- The date a surcharge will end, or the conditions upon which the surcharge will be terminated or reduced
- Any other sources of funding for the program
- An estimate of the initial and recurring cost of the program
- The implementing agencies responsible for carrying out the program
- The geographic location of the public transit system projects
The TIP must include a financing plan considering its financial feasibility, which should include anticipated costs, risks, and liabilities, the anticipated revenue generated by the surcharge and TIP, and the local government’s overall financial position. Any projects within the TIP financed through bonds or other debt must also be identified. This financing plan must be audited by a third-party public accounting firm approved by the state comptroller.
HOW DOES A TRANSIT REFERENDUM GET TO THE BALLOT?
Once the third-party analysis is completed, the TIP will need to be adopted by the county or city’s legislative body through ordinance or resolution. In Nashville’s case, the TIP, including both the list of projects and the proposed revenue sources, must be approved by the Metro Council.
State law requires that the resolution proposing the referendum contain a brief summary of the TIP for which the surcharge revenue will be used. The summary must describe the public transit system projects and services to be funded and implemented, as well as the specific considerations outlined in bulleted form above.
Once the local legislative body approves the TIP and its associated revenue sources, the county election commission schedules the referendum for an upcoming election. The county election commission is also required to send a copy of the approved ordinance or resolution to the Tennessee Department of Revenue prior to the election.
Voters will then have the option to vote FOR or AGAINST the measure, requiring a simple majority. If the measure is approved by voters, the county election commission is also required to send a new copy of the approved ordinance or resolution to the Tennessee Department of Revenue after the referendum.
IMPROVE ACT TIMELINE
The timeframes included here are approximate estimates of the same steps taken during the 2018 Nashville referendum.
STEP 1 – Develop the Transit Improvement Program (TIP) – 3-6 months
- Local planning, engineering, and financial staff begin to put together the TIP, outlining proposed transit projects, services, and a financing plan estimating financial feasibility.
- Host open public comment periods on the draft TIP, incorporating relevant public feedback on the proposed plan.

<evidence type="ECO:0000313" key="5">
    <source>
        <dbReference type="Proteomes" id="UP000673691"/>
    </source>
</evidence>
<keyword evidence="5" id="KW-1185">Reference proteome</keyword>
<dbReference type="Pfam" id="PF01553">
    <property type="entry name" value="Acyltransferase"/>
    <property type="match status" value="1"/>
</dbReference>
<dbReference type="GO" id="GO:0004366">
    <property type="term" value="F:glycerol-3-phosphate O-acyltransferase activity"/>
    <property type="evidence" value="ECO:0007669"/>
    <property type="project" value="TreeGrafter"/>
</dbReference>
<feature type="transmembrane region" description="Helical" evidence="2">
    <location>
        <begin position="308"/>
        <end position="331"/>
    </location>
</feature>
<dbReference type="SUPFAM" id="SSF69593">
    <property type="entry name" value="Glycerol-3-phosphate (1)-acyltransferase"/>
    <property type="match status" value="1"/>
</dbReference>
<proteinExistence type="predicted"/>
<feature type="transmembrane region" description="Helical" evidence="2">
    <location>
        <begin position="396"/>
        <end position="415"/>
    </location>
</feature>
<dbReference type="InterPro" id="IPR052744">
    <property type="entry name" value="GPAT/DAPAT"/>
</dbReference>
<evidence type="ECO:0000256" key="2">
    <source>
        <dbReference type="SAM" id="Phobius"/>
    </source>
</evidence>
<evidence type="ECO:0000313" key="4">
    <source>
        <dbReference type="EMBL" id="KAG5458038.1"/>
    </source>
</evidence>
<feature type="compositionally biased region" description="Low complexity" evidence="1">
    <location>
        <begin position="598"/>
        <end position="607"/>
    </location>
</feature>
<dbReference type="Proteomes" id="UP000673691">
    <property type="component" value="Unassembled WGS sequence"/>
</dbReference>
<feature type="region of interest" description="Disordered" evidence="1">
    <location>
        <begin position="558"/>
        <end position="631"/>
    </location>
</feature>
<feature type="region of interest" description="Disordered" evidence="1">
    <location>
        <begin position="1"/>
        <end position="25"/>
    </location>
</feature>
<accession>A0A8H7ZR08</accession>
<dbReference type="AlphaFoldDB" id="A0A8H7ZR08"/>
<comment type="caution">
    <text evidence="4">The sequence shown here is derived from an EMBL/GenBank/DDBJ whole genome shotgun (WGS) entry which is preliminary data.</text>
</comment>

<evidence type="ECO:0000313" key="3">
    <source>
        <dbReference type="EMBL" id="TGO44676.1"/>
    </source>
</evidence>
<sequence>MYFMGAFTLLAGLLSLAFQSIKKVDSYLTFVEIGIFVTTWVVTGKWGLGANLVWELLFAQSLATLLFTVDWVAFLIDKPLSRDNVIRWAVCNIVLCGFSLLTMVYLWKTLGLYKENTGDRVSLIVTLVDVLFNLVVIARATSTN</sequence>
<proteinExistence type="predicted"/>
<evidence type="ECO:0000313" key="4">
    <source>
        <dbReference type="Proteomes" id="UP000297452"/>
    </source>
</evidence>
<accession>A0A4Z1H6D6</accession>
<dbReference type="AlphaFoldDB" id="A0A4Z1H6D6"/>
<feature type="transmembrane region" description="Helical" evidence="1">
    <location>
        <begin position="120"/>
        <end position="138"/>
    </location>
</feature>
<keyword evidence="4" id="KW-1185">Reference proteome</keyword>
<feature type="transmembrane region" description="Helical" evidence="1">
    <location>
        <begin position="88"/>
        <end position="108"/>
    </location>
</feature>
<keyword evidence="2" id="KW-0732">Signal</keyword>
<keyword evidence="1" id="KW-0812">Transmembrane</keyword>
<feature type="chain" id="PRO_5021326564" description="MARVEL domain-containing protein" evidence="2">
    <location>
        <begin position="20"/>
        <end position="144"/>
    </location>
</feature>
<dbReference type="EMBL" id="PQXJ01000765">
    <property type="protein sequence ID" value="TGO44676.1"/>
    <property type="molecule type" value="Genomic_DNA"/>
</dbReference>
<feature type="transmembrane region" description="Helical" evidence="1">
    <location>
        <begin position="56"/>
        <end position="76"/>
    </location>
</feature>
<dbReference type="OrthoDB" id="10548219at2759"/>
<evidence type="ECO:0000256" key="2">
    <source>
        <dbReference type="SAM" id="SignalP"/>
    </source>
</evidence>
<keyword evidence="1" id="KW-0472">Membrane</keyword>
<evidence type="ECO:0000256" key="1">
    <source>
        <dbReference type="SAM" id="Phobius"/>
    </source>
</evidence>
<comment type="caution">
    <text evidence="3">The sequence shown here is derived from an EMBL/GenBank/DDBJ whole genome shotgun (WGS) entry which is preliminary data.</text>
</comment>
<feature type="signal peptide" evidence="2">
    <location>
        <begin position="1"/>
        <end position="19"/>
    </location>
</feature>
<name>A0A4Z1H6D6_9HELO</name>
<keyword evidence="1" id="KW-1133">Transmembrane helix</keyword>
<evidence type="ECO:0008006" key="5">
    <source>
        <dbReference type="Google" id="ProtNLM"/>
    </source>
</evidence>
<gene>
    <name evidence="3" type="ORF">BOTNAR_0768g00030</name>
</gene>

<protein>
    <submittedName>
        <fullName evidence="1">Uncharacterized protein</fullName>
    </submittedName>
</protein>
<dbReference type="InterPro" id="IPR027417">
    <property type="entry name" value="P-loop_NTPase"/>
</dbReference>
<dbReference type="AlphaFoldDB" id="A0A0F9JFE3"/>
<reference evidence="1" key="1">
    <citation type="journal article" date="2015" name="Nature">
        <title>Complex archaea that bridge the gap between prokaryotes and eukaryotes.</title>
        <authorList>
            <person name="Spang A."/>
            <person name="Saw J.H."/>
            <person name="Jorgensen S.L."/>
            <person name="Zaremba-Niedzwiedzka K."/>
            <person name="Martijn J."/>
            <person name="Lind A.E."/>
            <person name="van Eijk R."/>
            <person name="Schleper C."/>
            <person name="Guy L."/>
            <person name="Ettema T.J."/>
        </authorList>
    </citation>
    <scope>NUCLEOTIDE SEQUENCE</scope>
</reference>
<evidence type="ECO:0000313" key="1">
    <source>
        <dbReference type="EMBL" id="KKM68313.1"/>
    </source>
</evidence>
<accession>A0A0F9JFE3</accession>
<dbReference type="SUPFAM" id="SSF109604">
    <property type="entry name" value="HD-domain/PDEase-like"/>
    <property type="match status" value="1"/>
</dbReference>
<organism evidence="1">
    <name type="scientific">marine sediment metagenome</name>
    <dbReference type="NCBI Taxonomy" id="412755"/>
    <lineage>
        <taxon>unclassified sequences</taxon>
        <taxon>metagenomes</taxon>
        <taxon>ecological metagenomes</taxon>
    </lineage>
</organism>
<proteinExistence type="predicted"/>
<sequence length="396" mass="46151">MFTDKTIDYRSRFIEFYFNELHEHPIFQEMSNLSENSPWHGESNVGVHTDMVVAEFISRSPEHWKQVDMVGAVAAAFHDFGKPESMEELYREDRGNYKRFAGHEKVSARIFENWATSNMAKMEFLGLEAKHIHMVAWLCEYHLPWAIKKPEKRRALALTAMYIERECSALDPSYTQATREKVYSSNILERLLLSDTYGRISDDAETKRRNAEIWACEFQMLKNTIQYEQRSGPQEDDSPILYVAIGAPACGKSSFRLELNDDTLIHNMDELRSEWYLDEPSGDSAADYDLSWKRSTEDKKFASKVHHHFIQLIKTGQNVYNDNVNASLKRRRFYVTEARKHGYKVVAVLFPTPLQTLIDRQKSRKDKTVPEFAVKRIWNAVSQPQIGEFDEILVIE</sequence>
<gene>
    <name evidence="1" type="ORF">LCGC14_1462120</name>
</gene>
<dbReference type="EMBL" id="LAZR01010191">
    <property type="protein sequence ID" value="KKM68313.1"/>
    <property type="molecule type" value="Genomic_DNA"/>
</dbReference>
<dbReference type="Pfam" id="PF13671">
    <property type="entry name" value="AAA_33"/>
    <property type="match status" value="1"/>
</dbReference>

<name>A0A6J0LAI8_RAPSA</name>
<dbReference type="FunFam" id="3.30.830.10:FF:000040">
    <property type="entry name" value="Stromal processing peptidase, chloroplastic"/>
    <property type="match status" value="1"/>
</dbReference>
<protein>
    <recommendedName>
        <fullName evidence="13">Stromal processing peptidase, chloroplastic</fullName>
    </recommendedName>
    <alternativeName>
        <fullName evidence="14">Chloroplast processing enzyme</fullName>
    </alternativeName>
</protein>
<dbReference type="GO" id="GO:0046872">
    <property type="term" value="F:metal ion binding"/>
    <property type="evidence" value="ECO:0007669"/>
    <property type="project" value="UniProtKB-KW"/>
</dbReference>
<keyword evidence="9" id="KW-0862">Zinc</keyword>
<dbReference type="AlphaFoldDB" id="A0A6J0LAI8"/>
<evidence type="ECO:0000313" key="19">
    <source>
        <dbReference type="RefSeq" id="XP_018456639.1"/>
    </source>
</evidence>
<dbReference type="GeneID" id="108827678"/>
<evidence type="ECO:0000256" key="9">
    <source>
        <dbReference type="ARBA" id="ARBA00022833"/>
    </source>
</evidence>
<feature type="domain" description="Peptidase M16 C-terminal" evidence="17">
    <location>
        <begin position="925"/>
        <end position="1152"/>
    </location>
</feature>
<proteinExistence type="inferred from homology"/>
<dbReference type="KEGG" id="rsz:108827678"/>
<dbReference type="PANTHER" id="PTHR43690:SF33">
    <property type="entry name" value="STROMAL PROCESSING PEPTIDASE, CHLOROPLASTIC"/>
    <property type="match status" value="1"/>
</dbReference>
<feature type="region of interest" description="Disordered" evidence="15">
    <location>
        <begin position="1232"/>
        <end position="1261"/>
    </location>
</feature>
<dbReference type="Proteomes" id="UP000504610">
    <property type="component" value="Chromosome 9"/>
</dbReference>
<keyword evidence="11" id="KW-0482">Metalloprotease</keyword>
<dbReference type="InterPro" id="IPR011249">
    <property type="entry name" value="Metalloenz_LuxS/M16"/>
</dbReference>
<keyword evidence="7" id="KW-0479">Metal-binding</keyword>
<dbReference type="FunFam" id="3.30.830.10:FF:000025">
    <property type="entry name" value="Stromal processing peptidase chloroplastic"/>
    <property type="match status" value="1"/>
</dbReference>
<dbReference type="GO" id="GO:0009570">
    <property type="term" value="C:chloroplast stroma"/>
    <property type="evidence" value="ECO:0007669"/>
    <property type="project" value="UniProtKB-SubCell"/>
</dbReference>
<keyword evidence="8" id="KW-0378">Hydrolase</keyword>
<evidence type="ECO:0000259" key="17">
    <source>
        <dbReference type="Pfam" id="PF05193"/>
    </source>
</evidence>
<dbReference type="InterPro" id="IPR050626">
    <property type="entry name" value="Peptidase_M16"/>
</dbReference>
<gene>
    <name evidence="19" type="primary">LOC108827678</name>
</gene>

- Make reasonable efforts to notify or coordinate with other nearby local governments.
STEP 2 – Identify a Public Accounting Firm to Audit the TIP – 3-4 months
- Once the TIP has been drafted, submit a proposal identifying the selected public accounting firm and the auditing procedures used by the firm to the state comptroller of the treasury for approval.
- The state comptroller approves the selection of the firm and the procedures to be used.
- The third-party public accounting firm reviews the TIP’s financing plan, providing an opinion whether the assumptions made in the TIP’s financing plan are reasonable and that the proposed TIP is financially feasible.
- Once the financial feasibility determination or opinion is completed, the local government is required to post both it and the financing plan in its entirety on their website.
STEP 3 – City or County Legislative Body Reviews and Adopts TIP – 2 months
- City council or county commission drafts and debates ordinance or resolution adopting the TIP and the requisite referendum ballot language. A simple majority of the city council or county commission is required for adoption.
- If the TIP ordinance or resolution is adopted by the local legislative body, the county election commission schedules the referendum for the next general election. A copy of the proposed ordinance or resolution is submitted to the state Department of Revenue both prior to the election as well as after the referendum passes.
- Voters decide whether they approve (“FOR”) or reject (“AGAINST”) the proposed tax levy.
STEP 4 – Begin tax collection on the first day of a month at least sixty days after the date of the election in which the referendum was approved.